2. Install the header strip pieces on the electrode board and solder each pin from the other side.
3. Insert the gold plated male pins on the side which you just soldered the header strips but do not solder yet. You should now have an assembly with the four gold pins sticking up from the opposite side where the array of electrode pins is as can be seen in the background in Photo 1. Set the assemblies aside. The pins will be soldered after the electrode is plugged into the amplifier board to ensure the best pin alignment.
4. Begin with the amplifier boards by soldering the battery retainers in place so that the openings for battery insertion both lie on the same side. Which side you choose is not important but I made all mine consistent. Before you solder the retainer in position melt a little solder onto the pad in the middle of the battery area on each side so that it forms a slightly convex surface to contact the negative battery terminal. Position the retainer so the rectangular pads at each end sit symmetrically on the solder pads provided for this purpose and clamp it securely so that it doesn't move while soldering. Do both top and bottom battery retainers on each amplifier board.
5. Identify the bottom side of the amplifier board. This is the side which has the surface mount pads which match the terminal spacing on the amplifier. Insert the four large female pin receptacles from the bottom side and ensure they are fully seated. Now plug the electrode board into the amp board and check that all the pins are still fully inserted in the circuit boards. Solder the pins and pin receptacles in place on each of the boards. Carefully remove the electrode board being careful to keep the two boards parallel while removing to prevent bending the pins. Set the finished electrodes aside.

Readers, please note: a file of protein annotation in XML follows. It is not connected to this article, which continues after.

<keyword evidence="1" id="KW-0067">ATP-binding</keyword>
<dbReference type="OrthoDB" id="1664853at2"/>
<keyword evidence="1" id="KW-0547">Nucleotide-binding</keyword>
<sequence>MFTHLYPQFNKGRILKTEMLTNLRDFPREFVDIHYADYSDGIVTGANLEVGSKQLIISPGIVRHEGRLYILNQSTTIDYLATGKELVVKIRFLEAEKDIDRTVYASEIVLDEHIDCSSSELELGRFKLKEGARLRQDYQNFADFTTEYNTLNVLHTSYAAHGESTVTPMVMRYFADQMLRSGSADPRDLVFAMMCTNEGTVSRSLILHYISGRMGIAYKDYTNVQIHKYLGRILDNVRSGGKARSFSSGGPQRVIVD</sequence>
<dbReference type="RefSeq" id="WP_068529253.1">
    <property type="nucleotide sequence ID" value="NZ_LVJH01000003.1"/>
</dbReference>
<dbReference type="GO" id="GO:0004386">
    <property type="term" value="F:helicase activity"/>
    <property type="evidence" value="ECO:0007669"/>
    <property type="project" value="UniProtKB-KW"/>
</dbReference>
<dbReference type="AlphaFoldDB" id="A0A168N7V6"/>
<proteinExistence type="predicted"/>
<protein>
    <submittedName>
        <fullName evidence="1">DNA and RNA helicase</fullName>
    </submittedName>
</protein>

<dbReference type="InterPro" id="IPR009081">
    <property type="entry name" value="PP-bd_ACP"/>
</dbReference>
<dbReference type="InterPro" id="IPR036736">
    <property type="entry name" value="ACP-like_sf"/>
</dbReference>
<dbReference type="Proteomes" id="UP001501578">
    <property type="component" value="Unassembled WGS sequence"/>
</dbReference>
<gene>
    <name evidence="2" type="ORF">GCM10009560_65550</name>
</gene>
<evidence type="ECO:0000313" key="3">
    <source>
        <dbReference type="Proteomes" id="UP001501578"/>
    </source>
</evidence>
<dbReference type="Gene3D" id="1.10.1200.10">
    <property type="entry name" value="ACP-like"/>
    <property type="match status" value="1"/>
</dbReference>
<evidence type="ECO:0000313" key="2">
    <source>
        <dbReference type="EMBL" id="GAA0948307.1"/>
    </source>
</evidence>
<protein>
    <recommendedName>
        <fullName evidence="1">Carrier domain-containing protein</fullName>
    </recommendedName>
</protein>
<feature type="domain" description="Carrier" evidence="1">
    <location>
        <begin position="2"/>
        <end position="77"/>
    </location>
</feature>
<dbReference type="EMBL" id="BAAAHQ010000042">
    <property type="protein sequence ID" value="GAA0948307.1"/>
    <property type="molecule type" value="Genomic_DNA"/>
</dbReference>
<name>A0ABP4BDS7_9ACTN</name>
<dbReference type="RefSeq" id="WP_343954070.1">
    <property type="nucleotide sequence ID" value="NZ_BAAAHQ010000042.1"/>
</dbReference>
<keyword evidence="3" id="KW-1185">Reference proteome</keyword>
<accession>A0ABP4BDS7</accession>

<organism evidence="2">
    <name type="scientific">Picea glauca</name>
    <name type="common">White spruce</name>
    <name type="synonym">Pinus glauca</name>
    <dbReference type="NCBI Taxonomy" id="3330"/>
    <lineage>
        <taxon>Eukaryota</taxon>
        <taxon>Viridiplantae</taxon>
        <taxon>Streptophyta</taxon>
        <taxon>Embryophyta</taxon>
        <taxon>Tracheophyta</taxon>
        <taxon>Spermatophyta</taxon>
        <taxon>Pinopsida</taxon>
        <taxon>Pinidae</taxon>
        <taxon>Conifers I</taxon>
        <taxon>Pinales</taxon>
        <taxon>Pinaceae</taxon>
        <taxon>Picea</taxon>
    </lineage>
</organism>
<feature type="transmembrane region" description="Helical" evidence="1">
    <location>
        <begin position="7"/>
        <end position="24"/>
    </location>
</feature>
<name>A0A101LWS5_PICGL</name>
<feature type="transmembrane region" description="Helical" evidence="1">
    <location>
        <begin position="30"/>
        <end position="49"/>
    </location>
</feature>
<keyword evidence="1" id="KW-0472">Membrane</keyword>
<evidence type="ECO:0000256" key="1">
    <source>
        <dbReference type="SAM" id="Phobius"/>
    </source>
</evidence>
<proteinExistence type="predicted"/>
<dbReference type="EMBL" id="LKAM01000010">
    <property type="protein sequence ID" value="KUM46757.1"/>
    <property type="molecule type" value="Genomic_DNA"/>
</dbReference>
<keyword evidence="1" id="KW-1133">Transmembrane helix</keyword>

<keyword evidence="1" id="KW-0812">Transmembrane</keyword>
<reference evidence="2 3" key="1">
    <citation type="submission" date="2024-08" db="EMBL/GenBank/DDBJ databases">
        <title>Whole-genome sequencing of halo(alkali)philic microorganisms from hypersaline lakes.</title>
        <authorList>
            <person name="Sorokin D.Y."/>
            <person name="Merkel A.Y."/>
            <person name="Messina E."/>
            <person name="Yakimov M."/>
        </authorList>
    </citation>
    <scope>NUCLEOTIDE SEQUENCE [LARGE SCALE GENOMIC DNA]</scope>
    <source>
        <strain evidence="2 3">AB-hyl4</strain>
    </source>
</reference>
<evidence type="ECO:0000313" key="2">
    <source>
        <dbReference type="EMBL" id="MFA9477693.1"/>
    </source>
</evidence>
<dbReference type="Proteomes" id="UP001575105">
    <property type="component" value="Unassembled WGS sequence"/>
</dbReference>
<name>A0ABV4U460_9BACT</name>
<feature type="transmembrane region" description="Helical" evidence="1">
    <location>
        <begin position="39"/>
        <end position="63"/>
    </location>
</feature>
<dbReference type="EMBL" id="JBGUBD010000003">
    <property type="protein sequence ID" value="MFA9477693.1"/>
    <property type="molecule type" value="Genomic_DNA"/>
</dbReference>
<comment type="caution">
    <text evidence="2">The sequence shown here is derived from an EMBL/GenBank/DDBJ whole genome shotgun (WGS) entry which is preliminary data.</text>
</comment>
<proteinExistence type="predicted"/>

6. The next step is to solder the surface mount slide switch in place on the top side of the amp board. The orientation of the switch is not important but again I did it consistently on all my boards. Use a soldering iron with a very fine point. The technique I find works well is to position the part on the board and then clean the iron tip and melt a small bead of solder on the iron tip. Hold the part in position and touch the iron tip to one corner leg of the switch just until the solder flows from the iron to the leg and pad. Remove the iron and continue to hold the part steady for a couple of seconds until the solder is solidified. I do the opposite corner next and ensure the alignment is good as well at this time. The remaining pads can then be completed in the same manner but the part will hold itself in place. Photo 2 shows the detail on the amplifier top side.
7. Soldering the amp is similar to soldering the switch but due to the smaller size it requires a delicate touch. Observe the correct orientation and be careful not to hold the iron on a leg of the part for more than a few seconds to avoid damaging the little amplifier with too much heat. After soldering a few of the switches you should have a bit of a feel for the process. When you have the amp board bottom side up on the bench in front of you with the long axis going from left to right and the battery clip on the right, the writing on the amp IC should read from left to right ensuring that pin 1 is to your bottom left.